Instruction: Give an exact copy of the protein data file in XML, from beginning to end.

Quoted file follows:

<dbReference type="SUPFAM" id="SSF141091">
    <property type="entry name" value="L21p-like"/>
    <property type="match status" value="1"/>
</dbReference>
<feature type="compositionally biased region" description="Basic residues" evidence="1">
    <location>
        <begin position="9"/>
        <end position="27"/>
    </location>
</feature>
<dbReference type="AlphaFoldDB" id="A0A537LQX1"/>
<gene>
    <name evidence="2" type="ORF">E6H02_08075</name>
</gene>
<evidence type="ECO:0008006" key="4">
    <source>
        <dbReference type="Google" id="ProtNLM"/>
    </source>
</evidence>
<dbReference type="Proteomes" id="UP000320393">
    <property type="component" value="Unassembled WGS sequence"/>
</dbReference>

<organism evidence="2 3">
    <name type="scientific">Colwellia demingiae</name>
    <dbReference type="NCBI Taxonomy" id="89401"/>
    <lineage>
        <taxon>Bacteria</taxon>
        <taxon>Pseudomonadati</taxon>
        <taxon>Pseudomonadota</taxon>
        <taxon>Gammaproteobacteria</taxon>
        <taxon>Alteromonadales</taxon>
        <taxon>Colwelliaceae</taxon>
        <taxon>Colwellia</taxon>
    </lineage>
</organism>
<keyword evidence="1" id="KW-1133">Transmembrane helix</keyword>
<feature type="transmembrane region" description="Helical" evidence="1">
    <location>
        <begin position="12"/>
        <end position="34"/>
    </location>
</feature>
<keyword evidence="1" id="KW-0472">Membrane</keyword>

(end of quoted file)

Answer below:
<dbReference type="SUPFAM" id="SSF141091">
    <property type="entry name" value="L21p-like"/>
    <property type="match status" value="1"/>
</dbReference>
<feature type="compositionally biased region" description="Basic residues" evidence="1">
    <location>
        <begin position="9"/>
        <end position="27"/>
    </location>
</feature>
<dbReference type="AlphaFoldDB" id="A0A537LQX1"/>
<gene>
    <name evidence="2" type="ORF">E6H02_08075</name>
</gene>
<evidence type="ECO:0008006" key="4">
    <source>
        <dbReference type="Google" id="ProtNLM"/>
    </source>
</evidence>
<dbReference type="Proteomes" id="UP000320393">
    <property type="component" value="Unassembled WGS sequence"/>
</dbReference>

<organism evidence="2 3">
    <name type="scientific">Colwellia demingiae</name>
    <dbReference type="NCBI Taxonomy" id="89401"/>
    <lineage>
        <taxon>Bacteria</taxon>
        <taxon>Pseudomonadati</taxon>
        <taxon>Pseudomonadota</taxon>
        <taxon>Gammaproteobacteria</taxon>
        <taxon>Alteromonadales</taxon>
        <taxon>Colwelliaceae</taxon>
        <taxon>Colwellia</taxon>
    </lineage>
</organism>
<keyword evidence="1" id="KW-1133">Transmembrane helix</keyword>
<feature type="transmembrane region" description="Helical" evidence="1">
    <location>
        <begin position="12"/>
        <end position="34"/>
    </location>
</feature>
<keyword evidence="1" id="KW-0472">Membrane</keyword>